Grants We Funded
Grant applicants for the 2021 cycle requested a total of over $3.3 million dollars. The PSF Study Section subcommittees of Basic & Translational Research and Clinical Research evaluated 106 grant applications on the following topics:
The PSF awarded research grants totaling more than $755,000 to support 25 plastic surgery research proposals.
ASPS/PSF leadership is committed to continuing to provide high levels of investigator-initiated research support to ensure that plastic surgeons have the needed research resources to be pioneers and innovators in advancing the practice of medicine.
Search The PSF database to have easy access to full-text grant abstracts from past PSF-funded research projects 2003 to present. All abstracts are the work of the Principal Investigators and were retrieved from their PSF grant applications. Several different filters may be applied to locate abstracts specific to a particular focus area or PSF funding mechanism.
Osteogenic Potential Of Oxysterols In Osseous Tissue Engineering
Reza Jarrahy MD
The Regents of the University of California, Los Angeles
Cranio / Maxillofacial / Head and Neck, General Reconstructive
The relative paucity of autologous bone available for use in the reconstruction of complex osseous defects and the potential morbidity associated with autologous bone graft harvesting has driven the search for an engineered bone graft substitute (BGS) for years. The long-term goal of this project is to generate a clinically useful BGS. In this study, we plan to specifically address that goal by testing the usefulness of an alternative osteoinductive molecule: oxysterol.
Oxysterols are naturally occurring cholesterol oxidation products that have been shown to induce the expression of markers of osteogenic differentiation. We have previously shown that treatment of multi-lineage progenitor cells (MLPC) cells with oxysterols results induces osteogenic markers and mineralization. However, little is known about the molecular mechanisms that govern the osteogenic activity of oxysterols. The specific aims of this project are to further investigate these mechanisms and to test the osteogenic activity of oxysterols in vivo.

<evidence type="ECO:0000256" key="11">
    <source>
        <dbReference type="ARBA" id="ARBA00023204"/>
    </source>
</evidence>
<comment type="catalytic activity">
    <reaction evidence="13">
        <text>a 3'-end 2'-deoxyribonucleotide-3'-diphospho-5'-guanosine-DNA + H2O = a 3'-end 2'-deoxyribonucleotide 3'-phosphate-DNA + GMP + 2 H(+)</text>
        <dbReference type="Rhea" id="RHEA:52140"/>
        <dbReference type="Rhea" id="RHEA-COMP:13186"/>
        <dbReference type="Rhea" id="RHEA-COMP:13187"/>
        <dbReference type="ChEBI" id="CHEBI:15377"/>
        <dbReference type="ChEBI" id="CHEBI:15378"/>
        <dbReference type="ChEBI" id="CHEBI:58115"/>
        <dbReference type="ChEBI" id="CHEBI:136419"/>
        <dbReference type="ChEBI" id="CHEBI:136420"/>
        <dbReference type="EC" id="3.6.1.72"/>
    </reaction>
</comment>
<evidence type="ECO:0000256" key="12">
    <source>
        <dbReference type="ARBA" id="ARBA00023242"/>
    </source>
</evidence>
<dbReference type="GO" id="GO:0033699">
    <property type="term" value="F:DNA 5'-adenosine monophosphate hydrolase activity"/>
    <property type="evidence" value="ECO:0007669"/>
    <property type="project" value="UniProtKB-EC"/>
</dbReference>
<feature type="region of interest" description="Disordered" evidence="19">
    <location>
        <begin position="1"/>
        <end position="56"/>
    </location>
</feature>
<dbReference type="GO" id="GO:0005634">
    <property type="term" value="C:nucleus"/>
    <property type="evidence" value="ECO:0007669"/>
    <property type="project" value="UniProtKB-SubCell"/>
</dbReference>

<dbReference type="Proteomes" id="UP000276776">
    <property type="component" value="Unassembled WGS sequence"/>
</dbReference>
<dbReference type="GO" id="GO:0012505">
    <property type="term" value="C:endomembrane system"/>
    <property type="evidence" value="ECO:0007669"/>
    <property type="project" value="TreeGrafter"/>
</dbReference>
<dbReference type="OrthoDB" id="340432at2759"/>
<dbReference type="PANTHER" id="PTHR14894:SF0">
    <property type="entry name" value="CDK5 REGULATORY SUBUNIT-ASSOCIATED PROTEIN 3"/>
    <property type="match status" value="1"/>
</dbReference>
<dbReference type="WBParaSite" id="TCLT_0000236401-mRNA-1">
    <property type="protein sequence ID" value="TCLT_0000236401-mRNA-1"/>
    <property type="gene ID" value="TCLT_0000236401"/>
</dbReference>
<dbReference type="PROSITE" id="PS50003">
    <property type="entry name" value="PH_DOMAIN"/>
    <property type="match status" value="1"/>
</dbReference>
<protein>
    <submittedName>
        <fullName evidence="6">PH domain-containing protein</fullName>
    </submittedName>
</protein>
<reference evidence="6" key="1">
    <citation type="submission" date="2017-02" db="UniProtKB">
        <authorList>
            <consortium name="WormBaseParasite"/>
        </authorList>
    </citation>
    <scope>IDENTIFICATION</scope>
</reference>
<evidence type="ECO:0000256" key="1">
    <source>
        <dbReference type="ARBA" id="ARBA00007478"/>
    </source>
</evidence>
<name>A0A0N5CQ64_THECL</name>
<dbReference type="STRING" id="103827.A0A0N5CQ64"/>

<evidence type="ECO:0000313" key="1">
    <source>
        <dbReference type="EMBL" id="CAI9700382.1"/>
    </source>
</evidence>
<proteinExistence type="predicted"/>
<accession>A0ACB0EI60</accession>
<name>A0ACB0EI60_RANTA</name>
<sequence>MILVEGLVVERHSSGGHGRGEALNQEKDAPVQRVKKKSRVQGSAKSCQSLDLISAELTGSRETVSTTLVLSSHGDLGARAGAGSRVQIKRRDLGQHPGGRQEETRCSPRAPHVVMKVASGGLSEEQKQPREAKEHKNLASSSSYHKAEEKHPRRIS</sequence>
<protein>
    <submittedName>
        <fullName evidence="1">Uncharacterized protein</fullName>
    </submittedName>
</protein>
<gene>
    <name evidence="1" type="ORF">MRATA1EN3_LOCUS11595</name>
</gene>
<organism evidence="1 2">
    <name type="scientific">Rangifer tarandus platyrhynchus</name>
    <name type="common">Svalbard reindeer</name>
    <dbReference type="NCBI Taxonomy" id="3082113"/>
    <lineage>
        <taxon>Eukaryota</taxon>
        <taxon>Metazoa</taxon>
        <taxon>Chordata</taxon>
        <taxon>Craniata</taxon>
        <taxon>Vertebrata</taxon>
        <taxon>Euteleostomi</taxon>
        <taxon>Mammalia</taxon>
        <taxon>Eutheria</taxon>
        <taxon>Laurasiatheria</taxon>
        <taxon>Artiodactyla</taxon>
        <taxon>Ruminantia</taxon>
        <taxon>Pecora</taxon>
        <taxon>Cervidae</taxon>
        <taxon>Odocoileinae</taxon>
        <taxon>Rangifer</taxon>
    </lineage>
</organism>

In particular, we plan to (1) study the effects of oxysterols on osteogenesis in human MLPCs, (2) identify signal transduction pathways utilized by oxysterols in their stimulation of osteogenesis, and (3) test the efficacy of oxysterols in healing critical-sized rabbit cranial defects. We will culture MLPCs and expose them to various oxysterol isomers and look at the expression of markers of osteogenesis and at mineralization. We will also study the effect of oxysterols on the MAP Kinase, Hedgehog, and Wnt signaling pathways. Finally, we will use an oxysterol-based BGS construct to heal a critical-sized rabbit cranial defect.
This work may help provide a clinically available product to be used in the reconstruction of bone defects associated with congenital anomalies, craniofacial or extremity trauma, or tumor extirpation, which would be of great use to plastic surgeons who manage these types of problems.
Reza Jarrahy, MD, FACS, FAAP is a board-certified plastic surgeon who has served on the full-time faculty of the David Geffen School of Medicine at UCLA since 2007. He specializes in craniofacial reconstructive surgery in children and adults, pediatric plastic surgery, and in cosmetic and surgery of the face and body. He is Co-Director of the UCLA Craniofacial Clinic, Co-Director of the UCLA Face Transplant Program, and Assistant Chief of Plastic Surgery at Olive View-UCLA Medical Center. Dr. Jarrahy earned his B.S. in Biology from Stanford University (1992) and his M.D. from SUNY Stony Brook (1996). He completed his plastic surgery residency and craniofacial surgery fellowship at UCLA. In addition to his clinical work, Dr. Jarrahy also directs a productive research laboratory which focus on tissue engineering research and clinical research relevant to craniofacial surgery and other fields in plastic surgery. He is the recipient of numerous research awards and grants and the author of many scientific publications, abstracts, and book chapters. He serves on the Board of the American Society of Maxillofacial Surgeons, contributing to national educational programs in craniofacial surgery. Dr. Jarrahy also regularly travels overseas to provide free reconstructive surgery to children in developing nations.